“We think of ourselves as protectors of the water,” says Augusta Terkildsen ’19.
At the beginning of fall term, Augusta Terkildsen ’19, who lives on the Pine Ridge Indian Reservation in South Dakota, faced a decision. Should she return to Hanover for her sophomore year at Dartmouth? Or should she join members of her tribe, the Oglala Sioux, who, with others, are trying to block the proposed Dakota Access oil pipeline, which opponents consider a serious threat to the region’s drinking water?
“Others call us protesters,” says Terkildsen. “We think of ourselves as protectors of the water.”
To Native Americans, she says, water is not just a resource—it’s an ancestor.
The conduit proposed by Energy Transfer, a Texas-based corporation, would stretch 1,127 miles from an underground deposit in North Dakota southeast through South Dakota and Iowa into Illinois. The Army Corps of Engineers granted final permits in July, but the Standing Rock Sioux Tribe filed a lawsuit, saying the pipeline, planned to run under the Missouri River, would threaten the water supply and destroy burial and prayer sites as well as culturally significant artifacts. For several months, Native Americans and their supporters have been camping out about a mile from the Standing Rock Reservation in North Dakota, trying to halt the pipeline’s construction. There have been dramatic clashes with law enforcers. Hundreds have been arrested. In mid-November, the Army Corps announced it was delaying construction pending further analysis.
“My family has always been involved with Native American rights,” says Terkildsen. “I joined the forefront along with a lot of my relatives. I saw it grow from five or six tents to thousands. I tried to stay on the front lines as long as I could, but I obviously had to come to school.”
Back on campus, Terkildsen enrolled in “Native Peoples in a Changing Global Environment,” a course taught by Assistant Professor Nicholas Reo that allowed her to research environmental issues, including the Standing Rock controversy.
“What makes this class so great is that natives are applying what we are learning to our real world,” says Terkildsen. “I have a hard time being here and not at Standing Rock, but I have to remind myself that I am doing something important, pursuing higher education.”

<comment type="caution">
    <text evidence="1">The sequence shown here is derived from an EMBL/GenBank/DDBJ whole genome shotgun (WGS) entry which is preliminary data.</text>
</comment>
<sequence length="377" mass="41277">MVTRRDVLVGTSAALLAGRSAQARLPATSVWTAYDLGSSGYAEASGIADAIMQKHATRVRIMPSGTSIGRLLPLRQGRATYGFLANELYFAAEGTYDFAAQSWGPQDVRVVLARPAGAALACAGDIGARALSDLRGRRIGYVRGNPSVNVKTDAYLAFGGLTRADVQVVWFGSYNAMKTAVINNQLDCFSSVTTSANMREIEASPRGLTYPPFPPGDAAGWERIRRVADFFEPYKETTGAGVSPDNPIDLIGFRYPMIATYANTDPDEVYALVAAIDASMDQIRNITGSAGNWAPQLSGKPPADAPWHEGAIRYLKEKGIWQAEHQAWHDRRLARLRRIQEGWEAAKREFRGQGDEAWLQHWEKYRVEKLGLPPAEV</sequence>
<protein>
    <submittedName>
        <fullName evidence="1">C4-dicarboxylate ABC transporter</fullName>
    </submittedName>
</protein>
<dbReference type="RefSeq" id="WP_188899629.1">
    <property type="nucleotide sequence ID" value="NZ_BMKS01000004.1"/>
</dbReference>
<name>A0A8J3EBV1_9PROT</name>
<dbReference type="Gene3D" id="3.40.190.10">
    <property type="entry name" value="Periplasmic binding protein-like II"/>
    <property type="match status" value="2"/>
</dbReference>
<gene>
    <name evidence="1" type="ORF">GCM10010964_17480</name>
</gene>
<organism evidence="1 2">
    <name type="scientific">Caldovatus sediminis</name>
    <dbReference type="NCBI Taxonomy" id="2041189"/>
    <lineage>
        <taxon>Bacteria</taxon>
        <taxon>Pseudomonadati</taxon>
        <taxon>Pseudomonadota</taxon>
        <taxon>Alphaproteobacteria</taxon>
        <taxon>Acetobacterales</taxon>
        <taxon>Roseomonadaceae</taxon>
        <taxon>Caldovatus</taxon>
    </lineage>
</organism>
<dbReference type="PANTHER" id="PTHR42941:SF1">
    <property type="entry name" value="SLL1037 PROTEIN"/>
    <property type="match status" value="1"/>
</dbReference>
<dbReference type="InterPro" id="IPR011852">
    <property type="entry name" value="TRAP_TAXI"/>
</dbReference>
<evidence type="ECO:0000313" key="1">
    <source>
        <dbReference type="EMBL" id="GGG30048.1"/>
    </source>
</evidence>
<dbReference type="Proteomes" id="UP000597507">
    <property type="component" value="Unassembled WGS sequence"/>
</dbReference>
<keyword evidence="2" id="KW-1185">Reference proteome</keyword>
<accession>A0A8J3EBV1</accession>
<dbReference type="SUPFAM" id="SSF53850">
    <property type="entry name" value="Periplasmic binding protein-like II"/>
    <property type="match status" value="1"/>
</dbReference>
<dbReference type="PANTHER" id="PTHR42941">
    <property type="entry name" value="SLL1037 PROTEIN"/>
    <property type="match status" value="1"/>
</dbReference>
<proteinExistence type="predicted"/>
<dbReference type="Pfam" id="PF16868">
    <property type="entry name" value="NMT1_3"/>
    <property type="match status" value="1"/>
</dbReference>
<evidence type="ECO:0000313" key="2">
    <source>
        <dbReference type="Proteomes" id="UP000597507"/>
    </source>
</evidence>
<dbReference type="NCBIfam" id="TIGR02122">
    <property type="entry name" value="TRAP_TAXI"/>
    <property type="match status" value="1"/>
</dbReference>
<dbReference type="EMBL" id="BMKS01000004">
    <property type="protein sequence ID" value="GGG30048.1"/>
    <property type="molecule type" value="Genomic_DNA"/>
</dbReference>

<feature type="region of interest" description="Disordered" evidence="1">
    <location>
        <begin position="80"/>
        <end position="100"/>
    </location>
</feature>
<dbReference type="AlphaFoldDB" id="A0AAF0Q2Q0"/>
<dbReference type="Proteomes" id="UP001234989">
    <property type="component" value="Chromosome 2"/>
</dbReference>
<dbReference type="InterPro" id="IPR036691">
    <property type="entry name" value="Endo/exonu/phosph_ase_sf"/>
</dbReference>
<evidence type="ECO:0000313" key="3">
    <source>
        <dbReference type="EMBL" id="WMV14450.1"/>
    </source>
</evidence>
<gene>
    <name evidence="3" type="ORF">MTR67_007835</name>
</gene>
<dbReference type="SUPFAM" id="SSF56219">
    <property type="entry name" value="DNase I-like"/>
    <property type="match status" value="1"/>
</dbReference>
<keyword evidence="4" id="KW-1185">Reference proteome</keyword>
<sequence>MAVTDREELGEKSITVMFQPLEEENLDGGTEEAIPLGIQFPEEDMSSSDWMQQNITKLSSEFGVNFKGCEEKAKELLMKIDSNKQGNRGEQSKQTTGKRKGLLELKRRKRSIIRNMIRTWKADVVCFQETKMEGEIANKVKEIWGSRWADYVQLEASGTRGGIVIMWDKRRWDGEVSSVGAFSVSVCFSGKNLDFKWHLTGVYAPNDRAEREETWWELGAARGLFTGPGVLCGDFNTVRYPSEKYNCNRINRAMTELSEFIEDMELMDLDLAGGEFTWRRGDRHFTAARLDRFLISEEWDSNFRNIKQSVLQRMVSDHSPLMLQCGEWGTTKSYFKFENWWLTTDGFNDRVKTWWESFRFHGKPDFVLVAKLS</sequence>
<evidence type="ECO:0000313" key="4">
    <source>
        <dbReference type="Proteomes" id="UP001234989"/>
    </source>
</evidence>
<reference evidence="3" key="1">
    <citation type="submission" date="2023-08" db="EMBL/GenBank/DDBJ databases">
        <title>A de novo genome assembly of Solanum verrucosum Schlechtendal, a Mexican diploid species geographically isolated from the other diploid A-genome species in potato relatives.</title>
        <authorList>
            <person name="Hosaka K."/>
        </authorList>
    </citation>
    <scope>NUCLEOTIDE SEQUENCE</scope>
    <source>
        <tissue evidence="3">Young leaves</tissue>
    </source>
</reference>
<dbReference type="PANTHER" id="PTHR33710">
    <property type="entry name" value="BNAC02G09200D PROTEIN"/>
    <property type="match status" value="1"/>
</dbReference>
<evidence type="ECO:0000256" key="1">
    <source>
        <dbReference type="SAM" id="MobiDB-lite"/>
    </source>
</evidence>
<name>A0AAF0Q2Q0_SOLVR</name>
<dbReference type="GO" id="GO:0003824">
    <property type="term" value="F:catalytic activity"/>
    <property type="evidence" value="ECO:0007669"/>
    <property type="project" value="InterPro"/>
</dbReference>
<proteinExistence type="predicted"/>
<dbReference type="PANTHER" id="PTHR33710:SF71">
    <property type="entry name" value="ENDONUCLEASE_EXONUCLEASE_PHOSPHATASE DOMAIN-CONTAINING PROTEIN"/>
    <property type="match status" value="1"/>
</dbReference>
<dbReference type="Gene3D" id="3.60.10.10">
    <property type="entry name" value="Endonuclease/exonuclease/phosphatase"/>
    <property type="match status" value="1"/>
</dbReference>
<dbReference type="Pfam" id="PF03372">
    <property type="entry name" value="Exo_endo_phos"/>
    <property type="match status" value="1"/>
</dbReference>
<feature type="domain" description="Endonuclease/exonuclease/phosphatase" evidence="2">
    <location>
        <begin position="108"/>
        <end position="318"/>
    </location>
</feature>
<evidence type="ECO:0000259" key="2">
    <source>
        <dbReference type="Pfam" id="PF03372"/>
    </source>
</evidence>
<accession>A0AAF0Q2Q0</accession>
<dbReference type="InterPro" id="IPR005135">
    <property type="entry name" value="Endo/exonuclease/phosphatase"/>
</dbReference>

Terkildsen has brought her experiences at Standing Rock into her drawing class as well, making charcoal portraits of tribal members she photographed during the summer. One shows her sister on a horse, the tribal flag surrounding her like a halo. In another large drawing, a woman is wrapped in the American flag, upside down. “To us, an upside-down flag is a symbol of distress,” says Terkildsen.
None of the drawings show the confrontations with police that have been documented in the media.
“What I want people to see is the feeling in my people,” Terkildsen says. “When I look at people being sprayed by tear gas it makes me emotional, but I see my people as strong and resilient, so I draw them as I see them.”
On the last day of Reo’s class, the text under discussion was Moral Ground: Ethical Action for a Planet in Peril, edited by Kathleen Dean Moore and Michael P. Nelson. As the students talked about the moral foundation for environmental activism, Reo stepped outside the room to explain his aims for the course.
“I tell the students, I am not trying to get you to have a particular perspective and you are not being graded on telling me what I want to hear. That’s not what this class is about. It’s about critical thinking,” he says.
The Standing Rock controversy became a thread of discussion in Reo’s course because several students, in addition to Terkildsen, were either closely following or had been involved in the demonstrations. Every Friday, Terkildsen gave an update on the controversy, sometimes showing videos from the site. When Reo and Terkildsen were invited on the public radio show “On Point” for a segment about the pros and cons of the Dakota Access pipeline, Reo turned their preparation process into a class assignment.
“I didn’t tell the class, at first, that we were going on the show, but I gave them background materials and asked them to come up with two or three messages that they would want to convey, if they were interviewed in the media.”
Outside of class, Terkildsen attended rallies on campus in opposition to the project. Now that the term is over, she’s heading home to make her voice heard at Standing Rock. “I’m packing snow boots and warm jackets,” she says, “because winter is setting in.”
In late November, videos from news outlets showed police at the Standing Rock protest site spraying water guns in frigid temperatures. Law enforcers said they were trying to extinguish fires set by demonstrators. Project opponents, who reported being hit by rubber bullets and teargas as well as water guns, said they started the fires only to keep themselves warm.
Citing harsh winter weather, North Dakota Gov. Jack Dalrymple has issued an evacuation order, saying that “any person who chooses to enter, re-enter, or stay in the evacuation (area) does so at their own risk.”
About 2,000 members of a group calling itself “Veterans Stand for Standing Rock” plan to show up in early December to serve as human shields between protesters and law enforcement.
Terkildsen knows she will face risks at the encampment, but nevertheless intends to rejoin the demonstration. “I’ll be running medical supplies, and taking information from camp to camp, doing as much as I can without getting into trouble with police,” she says.